Rambles and Recollections of an Indian Official eBook

William Henry Sleeman
This eBook from the Gutenberg Project consists of approximately 1,051 pages of information about Rambles and Recollections of an Indian Official.

13.  The ‘present case’ was of a medical, not a surgical, nature.

14.  The Hindoo practitioners are called ‘baid’ (Sanskrit ‘vaidya’, followers of the Veda, that is to say, the Ayur Veda).  The Musalman practitioners are generally called ‘hakim’.  The Egyptian school (Misrani, Misri, or Suryani, that is, Syrian) never practise bleeding, and are partial to the use of metallic oxides.  The Yunani physicians approve of bleeding, and prefer vegetable drugs.  The older writers on India fancied that the Hindoo system of medicine was of enormous antiquity, and that the principles of Galenical medical science were ultimately derived from India.  Modern investigation has proved that Hindoo medicine, like Hindoo astronomy, is largely of Greek origin.  This conclusion has been expressed in an exaggerated form by some writers, but its general truth appears to be established.  The Hindoo books treating of medicine are certainly older than Wilson supposed, for the Bower manuscript, written in the second half of the fourth century of our era, contains three Sanskrit medical treatises.  The writers had, however, plenty of time to borrow from Galen, who lived in the second century.  The Indian aversion to European medicine, as distinguished from surgery, still exists, though in a degree somewhat less than in the author’s time.  Many municipal boards have insisted on employing ‘baids’ and ‘hakims’ in addition to the practitioners trained in European methods.  Well-to-do patients often delay resort to the English physician until they have exhausted all resources of the ‘hakim’ and have been nearly killed by his drastic treatment.  One medical innovation, the use of quinine as a febrifuge, has secured universal approbation.  I never heard of an Indian who disbelieved in quinine.  Chlorodyne also is fully appreciated, but most of the European medicines are regarded with little faith.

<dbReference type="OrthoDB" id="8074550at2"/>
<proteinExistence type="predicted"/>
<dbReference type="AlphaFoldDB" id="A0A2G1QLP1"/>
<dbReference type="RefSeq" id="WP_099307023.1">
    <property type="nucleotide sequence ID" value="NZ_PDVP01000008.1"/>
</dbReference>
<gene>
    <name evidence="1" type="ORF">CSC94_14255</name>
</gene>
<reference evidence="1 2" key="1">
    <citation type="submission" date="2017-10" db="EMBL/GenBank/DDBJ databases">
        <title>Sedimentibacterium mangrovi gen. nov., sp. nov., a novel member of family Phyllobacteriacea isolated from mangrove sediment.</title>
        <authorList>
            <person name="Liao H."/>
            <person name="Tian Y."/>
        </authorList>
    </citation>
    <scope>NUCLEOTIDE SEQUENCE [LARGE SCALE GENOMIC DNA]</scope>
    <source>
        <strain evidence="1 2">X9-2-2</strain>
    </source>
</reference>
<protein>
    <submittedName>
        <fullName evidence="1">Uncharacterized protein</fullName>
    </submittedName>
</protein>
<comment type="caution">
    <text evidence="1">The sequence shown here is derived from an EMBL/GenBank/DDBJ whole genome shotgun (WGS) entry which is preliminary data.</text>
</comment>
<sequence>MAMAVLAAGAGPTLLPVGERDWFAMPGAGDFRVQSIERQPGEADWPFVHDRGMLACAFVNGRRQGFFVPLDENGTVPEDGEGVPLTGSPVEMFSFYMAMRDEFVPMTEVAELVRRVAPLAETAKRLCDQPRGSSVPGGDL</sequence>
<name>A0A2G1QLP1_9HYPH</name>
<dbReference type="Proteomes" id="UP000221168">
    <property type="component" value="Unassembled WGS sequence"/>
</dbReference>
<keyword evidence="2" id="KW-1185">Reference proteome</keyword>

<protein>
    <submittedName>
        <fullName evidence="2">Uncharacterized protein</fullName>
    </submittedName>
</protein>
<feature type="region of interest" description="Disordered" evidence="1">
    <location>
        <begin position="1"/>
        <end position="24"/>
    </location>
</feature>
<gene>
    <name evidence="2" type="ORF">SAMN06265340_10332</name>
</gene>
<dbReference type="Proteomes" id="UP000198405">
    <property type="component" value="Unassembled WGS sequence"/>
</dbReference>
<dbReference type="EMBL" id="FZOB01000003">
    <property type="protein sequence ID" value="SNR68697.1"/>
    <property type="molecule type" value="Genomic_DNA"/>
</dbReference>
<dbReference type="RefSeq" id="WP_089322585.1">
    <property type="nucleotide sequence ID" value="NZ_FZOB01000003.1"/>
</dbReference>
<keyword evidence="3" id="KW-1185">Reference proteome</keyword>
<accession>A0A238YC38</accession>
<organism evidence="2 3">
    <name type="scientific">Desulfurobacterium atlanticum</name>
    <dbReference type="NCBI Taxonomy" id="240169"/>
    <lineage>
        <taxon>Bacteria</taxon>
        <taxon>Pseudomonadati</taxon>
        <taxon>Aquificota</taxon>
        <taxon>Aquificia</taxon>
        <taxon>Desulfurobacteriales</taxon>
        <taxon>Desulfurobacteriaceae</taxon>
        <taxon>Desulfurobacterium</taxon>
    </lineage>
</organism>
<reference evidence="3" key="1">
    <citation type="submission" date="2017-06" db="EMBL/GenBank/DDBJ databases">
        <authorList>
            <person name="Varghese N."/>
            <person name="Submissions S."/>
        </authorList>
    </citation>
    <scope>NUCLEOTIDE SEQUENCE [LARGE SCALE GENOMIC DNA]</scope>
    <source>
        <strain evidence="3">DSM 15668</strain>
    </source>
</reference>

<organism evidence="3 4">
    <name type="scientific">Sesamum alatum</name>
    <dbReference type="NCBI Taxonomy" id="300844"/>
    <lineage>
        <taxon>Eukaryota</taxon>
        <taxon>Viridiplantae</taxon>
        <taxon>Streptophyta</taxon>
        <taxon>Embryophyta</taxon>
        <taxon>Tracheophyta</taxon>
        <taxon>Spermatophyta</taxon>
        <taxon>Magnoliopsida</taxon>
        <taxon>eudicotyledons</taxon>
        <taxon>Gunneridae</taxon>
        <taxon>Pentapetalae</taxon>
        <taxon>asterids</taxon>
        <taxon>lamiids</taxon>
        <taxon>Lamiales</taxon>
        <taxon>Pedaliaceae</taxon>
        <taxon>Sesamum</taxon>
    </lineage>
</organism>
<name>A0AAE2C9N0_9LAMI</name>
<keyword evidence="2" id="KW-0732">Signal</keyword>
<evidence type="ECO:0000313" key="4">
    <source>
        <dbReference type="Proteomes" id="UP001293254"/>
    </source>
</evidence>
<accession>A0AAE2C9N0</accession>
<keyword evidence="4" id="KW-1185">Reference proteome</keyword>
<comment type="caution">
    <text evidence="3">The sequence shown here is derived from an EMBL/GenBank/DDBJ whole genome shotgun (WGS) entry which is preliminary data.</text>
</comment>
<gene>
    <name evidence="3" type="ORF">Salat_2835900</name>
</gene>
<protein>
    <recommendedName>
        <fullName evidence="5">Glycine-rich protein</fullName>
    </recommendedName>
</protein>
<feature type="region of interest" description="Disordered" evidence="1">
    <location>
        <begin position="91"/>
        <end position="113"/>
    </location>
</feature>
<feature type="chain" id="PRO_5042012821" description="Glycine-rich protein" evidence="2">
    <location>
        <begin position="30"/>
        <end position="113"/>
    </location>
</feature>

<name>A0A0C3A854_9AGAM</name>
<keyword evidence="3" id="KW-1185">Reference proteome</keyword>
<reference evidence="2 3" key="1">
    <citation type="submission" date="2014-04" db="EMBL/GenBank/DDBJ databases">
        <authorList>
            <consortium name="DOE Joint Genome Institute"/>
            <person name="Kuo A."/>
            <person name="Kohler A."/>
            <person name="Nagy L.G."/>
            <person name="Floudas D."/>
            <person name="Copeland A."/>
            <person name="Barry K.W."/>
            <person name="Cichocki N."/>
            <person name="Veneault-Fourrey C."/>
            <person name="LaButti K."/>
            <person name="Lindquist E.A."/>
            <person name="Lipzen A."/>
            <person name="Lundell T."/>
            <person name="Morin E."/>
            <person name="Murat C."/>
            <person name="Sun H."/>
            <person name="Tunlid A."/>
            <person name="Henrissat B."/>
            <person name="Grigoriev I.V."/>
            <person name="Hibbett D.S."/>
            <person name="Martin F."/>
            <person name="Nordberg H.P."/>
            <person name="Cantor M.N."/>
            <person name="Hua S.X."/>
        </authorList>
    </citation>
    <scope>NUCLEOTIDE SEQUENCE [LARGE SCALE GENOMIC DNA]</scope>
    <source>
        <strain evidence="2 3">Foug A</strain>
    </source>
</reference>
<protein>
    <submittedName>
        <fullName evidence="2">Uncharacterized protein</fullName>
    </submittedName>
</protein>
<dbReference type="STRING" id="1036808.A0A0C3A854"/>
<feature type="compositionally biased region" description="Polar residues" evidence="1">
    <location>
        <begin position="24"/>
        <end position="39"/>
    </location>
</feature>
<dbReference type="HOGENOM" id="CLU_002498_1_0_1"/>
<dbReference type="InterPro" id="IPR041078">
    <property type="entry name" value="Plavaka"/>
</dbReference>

Since the author wrote, great progress has been made in providing hospital and dispensary accommodation.  Each ‘district’, or unit of civil administration, has a fairly well equipped combined hospital and dispensary at head-quarters, and branch dispensaries exist in almost every district.  An Inspector-General of Dispensaries supervises the medical administration of each province, and medical schools have been organized at Calcutta, Madras, Bombay, Lahore, and Agra.  During Lord Dufferin’s Viceroyalty and afterwards, energetic steps were taken to improve the system of medical relief for females.  Pandit Madhusadan Gupta, on January 10, 1836, was the first Hindoo who ventured to dissect a human body and teach anatomy.  India can now boast of a considerable number of Hindoo and Musalman practitioners, trained in European methods, and skilful in their profession.  Much has been done, infinitely more remains to be done.  Details will be found in I.G. (1907), vol. iv, chap. 14, ‘Medical Administration’, The article ‘Medicine’ in Balfour, Cyclopaedia, 3rd ed., 1885, on which I have drawn for some of the

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